The Aussie Dollar continued higher this week on the heels of its monetary policy minutes Monday night, before stalling right at short-term resistance at 1.0200. The next big news event for the Aussie and the other financial markets is Wednesday's FOMC business, where the Fed in our estimation is likely to continue its current "twist" operation, albeit at a slower pace, as it starts to unwind its QE with Its left hand while flexing its right arm for the cameras. The Aussie holds an edge for us as a trading vehicle because it is a bonified asset class market, unlike gold, or any other currency or commodity without a yield or dividend. Because of this it is a market that institutions still accumulate, and one that is a serious choice to divert non-asset class investments such as commodities and no-interest or low interest bearing currencies into as QE winds down. That and the fact that a slowdown for its biggest client, China, means only 8% GDP growth, makes it a fine long-term trading vehicle, and particularly in a less risky economic environment. The Aussie is also not in the U.S. Dollar index meaning it can still appreciate in a pro-Greenback cycle.
Negative Interference in EURUSD
The Euro followed the asset class markets higher in Tuesday's U.S. session, ahead of Wed's FOMC meeting. In physics the term for being short Euro recently is called negative interference, when the waves of one source - think Euro -- are divergent to the waves of other sources - think asset class markets, i.e.: stock indices and carry pairs - and the more powerful source wins out. The best way to play that scenario is long asset class markets. Once the asset class markets correct however, that is the time to be short euro. So a counter-trend correction in Aussie will likely mean a resumption of impulse trade lower in EURUSD, and that is the ball that FX traders need to keep their eye on. For all the time spend on a tight rope these past several years the Fed has gotten pretty good at it, and the ECB has been watching. Both central banks have gotten very good at getting what they need from markets and tomorrow's FOMC business will likely be no different. The best impression the Fed can give is that while Europe is a concern, it is a manageable one, which is why we feel the Fed is inclined to continue to back-peddle away from QE, yet leave that option open. No one is more understanding of the diminishing returns attached to QE than central bankers and treasurers. We believe that while the Fed won't do anything near-term to jeopardize the Euro, the real question is not what will the Fed do, but where will speculative flows turn to once the majority of market participants realize QE is in the rear view mirror. We feel the Euro, and more speculative markets such as metals and commodities will not benefit, while stock indices and the Aussie will.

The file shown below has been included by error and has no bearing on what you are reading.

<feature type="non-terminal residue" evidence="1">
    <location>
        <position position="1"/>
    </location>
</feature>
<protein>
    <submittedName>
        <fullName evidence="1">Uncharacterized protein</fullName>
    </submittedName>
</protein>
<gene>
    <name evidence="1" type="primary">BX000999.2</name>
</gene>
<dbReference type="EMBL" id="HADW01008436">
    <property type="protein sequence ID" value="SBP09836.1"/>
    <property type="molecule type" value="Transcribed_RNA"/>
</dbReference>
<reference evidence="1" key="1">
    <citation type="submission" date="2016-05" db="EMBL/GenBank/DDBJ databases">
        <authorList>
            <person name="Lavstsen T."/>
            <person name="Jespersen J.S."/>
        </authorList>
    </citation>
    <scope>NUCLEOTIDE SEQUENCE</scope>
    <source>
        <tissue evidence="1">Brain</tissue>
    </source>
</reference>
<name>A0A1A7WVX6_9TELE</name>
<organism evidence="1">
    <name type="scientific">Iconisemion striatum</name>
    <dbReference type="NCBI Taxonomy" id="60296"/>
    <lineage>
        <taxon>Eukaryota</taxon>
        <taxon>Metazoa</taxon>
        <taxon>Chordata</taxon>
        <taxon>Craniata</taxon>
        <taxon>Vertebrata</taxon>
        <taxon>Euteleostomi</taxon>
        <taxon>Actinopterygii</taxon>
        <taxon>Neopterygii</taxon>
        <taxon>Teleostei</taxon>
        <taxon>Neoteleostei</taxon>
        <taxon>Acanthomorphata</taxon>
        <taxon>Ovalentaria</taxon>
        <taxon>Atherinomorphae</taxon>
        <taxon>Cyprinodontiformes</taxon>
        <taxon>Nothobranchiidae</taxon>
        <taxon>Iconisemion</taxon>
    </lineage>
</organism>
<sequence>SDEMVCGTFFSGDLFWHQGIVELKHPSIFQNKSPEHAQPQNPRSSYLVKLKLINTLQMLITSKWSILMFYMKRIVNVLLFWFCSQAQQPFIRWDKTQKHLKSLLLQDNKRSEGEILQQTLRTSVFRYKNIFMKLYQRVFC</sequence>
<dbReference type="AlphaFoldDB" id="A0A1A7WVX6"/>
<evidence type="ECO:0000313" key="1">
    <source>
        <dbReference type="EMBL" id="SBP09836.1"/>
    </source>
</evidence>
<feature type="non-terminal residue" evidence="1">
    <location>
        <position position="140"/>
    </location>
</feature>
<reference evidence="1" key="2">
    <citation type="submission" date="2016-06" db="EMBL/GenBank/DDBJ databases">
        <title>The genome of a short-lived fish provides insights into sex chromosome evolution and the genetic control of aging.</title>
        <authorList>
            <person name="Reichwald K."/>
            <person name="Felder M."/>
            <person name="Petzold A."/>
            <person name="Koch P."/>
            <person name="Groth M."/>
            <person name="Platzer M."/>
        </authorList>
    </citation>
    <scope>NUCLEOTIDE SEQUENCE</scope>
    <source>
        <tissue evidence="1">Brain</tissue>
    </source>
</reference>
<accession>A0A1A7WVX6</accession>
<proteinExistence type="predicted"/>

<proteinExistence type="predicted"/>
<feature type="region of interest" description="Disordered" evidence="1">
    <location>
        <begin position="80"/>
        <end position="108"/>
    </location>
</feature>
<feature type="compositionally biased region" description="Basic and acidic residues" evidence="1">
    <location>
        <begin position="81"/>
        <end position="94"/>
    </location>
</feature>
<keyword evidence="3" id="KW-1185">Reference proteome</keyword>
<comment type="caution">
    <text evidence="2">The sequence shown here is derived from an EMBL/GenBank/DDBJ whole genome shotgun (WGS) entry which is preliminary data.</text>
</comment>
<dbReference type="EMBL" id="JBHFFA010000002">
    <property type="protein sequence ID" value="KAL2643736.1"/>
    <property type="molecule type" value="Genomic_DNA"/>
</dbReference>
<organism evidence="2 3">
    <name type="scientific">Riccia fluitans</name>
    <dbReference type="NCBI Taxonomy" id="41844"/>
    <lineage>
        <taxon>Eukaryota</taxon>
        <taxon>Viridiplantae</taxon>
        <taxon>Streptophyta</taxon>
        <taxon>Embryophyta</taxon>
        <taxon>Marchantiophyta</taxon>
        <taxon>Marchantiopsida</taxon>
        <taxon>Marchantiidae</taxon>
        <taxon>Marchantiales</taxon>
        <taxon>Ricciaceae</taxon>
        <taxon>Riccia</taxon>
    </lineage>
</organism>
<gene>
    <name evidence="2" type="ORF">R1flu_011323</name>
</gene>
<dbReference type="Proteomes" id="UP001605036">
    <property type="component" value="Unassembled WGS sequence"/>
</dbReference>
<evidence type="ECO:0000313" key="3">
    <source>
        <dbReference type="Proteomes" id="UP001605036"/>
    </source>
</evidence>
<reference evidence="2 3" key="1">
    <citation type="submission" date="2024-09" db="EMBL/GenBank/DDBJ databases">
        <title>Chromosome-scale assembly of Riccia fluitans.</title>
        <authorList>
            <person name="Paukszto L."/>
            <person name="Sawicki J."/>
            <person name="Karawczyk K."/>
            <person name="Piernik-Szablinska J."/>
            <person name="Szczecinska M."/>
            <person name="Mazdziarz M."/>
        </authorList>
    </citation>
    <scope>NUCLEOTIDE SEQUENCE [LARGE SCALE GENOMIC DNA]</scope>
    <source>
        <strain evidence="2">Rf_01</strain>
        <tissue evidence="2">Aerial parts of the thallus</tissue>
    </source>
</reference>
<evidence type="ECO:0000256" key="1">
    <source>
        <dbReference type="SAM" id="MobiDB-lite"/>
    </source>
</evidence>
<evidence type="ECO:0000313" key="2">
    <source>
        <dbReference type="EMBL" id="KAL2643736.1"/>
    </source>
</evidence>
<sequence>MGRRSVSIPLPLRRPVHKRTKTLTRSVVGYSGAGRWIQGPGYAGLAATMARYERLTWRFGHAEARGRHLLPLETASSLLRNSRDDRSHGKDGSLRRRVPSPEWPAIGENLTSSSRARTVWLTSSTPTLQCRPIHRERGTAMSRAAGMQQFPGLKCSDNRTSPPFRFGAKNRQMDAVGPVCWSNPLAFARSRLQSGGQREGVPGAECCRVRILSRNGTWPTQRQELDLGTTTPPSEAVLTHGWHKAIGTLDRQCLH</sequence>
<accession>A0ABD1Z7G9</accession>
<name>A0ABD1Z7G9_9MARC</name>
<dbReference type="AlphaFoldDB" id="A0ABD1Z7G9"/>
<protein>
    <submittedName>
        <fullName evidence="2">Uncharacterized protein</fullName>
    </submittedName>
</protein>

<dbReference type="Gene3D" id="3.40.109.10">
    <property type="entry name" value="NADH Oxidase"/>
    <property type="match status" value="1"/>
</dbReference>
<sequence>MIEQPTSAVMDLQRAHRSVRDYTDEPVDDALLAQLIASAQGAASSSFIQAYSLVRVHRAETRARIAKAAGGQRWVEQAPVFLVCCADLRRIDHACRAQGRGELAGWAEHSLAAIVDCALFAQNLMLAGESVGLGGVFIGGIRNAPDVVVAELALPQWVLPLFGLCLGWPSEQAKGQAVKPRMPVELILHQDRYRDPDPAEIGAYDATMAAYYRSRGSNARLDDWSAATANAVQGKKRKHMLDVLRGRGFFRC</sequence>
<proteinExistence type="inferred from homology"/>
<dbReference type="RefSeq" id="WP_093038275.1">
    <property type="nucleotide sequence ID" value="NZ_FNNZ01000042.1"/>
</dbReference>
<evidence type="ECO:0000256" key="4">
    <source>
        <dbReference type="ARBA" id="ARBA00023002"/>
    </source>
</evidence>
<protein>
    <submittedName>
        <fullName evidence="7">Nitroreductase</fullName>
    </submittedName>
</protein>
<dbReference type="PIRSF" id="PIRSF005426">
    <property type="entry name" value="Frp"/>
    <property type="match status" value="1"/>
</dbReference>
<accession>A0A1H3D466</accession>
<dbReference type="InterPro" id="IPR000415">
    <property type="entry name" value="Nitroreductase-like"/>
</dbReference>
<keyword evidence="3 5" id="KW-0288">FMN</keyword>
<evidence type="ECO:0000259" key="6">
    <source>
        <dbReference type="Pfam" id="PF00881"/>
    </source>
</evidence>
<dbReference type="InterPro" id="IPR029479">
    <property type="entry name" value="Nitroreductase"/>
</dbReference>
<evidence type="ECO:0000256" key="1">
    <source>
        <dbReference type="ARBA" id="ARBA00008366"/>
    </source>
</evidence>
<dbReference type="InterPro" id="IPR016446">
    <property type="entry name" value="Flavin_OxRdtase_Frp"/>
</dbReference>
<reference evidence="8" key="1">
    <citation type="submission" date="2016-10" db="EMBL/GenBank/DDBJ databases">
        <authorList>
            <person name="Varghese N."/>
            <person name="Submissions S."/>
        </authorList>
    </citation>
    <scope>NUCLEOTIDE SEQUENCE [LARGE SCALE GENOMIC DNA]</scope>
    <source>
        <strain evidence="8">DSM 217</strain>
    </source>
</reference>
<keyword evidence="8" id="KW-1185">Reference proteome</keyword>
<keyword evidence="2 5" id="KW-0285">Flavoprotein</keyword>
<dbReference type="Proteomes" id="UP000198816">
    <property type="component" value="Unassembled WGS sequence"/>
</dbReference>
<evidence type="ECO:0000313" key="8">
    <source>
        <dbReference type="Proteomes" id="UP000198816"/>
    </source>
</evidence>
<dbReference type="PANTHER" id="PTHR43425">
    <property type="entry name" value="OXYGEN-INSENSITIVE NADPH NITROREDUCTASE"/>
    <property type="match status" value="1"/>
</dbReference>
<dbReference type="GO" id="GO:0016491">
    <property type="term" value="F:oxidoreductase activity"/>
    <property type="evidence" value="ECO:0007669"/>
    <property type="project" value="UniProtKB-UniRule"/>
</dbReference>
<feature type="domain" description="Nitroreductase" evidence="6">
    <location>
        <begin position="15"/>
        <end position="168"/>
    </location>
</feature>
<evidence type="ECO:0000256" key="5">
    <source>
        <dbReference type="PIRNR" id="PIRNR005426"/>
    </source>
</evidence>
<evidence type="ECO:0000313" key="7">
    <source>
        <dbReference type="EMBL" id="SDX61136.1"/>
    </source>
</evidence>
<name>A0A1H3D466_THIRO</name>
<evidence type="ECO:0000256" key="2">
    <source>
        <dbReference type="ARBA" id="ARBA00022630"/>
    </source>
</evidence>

USDCAD Closes Below 1.0200
The Canadian Dollar strengthened in sympathy with the other majors on Tuesday with USDCAD closing below 1.0200 for the first time in nearly a month. With little new developments regarding economic data, and the Greenback weakening throughout the London and early U.S. session it was all red candles for USDCAD intraday. We see potential support at 1.0125 and at 1.0020 - see Figure 3 -- with the later definitely a value area we would monitor for both short and long-term buy set-ups. As much as we'd like USDCAD following a dip, we don't want to try to see over the horizon, and definitely have a near-term down-side bias ahead of tomorrow's FOMC business.
Jay Norris is the Director of Learning at www.IBUnIversity.com
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Disclosure: I have no positions in any stocks mentioned, and no plans to initiate any positions within the next 72 hours.